— The cemetery Chapel, where families used to gather, pray, and reflect is no longer a chapel. Instead, it is now called a “meeting place” and is used for storage. The Chapel Cross and Bible have been removed and the bells that once used to chime, have been silenced by the VA.

            U.S. District Court Judge Hughes ordered the VA to respond to the new allegations of the amended complaint by July and ordered a status conference for July 31.

Paging Arleen Ocasio

            The importance of the fight of veterans through Liberty Institute against the extreme secular-cleansing policies of the VA has national implications: If the veterans and Liberty Institute do not prevail in stopping the VA’s policies in Houston, they will spread nationwide at all 131 National Cemeteries.
            Oregon, for instance, has three National Cemeteries: Willamette in Portland; Roseberg; and Eagle Point, northeast of Medford in Jackson County. Right now, there does not appear to be any censorship policy in place.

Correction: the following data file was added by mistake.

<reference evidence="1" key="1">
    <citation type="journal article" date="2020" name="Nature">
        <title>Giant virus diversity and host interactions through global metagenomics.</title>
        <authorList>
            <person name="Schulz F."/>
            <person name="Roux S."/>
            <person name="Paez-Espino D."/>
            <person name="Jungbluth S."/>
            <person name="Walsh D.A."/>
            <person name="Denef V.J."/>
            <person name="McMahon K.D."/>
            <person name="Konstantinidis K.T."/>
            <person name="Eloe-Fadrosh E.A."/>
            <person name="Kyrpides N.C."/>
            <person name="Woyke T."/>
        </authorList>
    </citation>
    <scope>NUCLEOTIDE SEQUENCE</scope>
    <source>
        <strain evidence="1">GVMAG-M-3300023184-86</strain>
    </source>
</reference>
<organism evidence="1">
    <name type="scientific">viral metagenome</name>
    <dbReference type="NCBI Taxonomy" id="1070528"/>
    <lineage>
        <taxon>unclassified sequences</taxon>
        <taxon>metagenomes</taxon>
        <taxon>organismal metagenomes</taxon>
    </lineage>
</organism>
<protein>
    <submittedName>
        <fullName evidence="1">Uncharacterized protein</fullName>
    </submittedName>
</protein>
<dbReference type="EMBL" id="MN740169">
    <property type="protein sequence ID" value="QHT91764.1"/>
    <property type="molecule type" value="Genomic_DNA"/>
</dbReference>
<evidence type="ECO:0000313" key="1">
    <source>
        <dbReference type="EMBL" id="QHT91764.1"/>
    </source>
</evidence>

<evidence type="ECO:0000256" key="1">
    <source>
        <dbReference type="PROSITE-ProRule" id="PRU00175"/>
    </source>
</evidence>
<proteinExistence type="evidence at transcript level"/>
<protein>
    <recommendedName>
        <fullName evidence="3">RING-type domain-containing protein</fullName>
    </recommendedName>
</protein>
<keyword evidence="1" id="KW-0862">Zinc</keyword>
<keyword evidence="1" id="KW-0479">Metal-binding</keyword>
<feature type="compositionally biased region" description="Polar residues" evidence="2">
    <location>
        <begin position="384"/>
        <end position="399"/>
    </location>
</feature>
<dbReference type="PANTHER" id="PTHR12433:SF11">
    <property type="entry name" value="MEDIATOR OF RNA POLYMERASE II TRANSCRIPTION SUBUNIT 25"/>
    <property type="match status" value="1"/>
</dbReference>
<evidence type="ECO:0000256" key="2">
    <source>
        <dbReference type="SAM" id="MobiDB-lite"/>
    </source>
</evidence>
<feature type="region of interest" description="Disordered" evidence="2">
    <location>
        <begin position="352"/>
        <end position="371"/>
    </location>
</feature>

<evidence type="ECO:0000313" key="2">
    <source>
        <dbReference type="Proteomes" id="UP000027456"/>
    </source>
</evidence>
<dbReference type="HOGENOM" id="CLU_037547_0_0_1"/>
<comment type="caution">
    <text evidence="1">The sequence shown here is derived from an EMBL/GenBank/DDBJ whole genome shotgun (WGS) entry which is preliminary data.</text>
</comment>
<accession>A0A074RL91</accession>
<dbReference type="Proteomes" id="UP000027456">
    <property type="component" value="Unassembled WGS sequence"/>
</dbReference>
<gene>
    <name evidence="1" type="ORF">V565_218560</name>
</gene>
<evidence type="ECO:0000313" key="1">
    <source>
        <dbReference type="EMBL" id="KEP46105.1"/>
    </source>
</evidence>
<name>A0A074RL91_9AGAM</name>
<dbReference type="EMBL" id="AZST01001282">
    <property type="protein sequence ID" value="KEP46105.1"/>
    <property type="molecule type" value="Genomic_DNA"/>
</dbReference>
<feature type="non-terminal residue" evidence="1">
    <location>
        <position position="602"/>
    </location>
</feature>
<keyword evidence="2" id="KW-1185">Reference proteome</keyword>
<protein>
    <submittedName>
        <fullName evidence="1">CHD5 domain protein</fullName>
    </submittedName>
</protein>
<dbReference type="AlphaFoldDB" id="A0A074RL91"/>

Jerry Rainey is the Director of Eagle Point National Cemetery who administers the Roseberg National Cemetery. Rainey, himself a veteran who retired from the military after 25 years of service., said in an interview by the Victor Taft Show Blog:

            “I am not familiar with the specifics of the controversy in Houston. But, I am not requiring anybody to submit anything to be censored regarding what they wish to say in military services. I do not intend to institute any such policy. Services are a family issue. It is totally up to the families how they want to honor their loved ones in their funeral services.”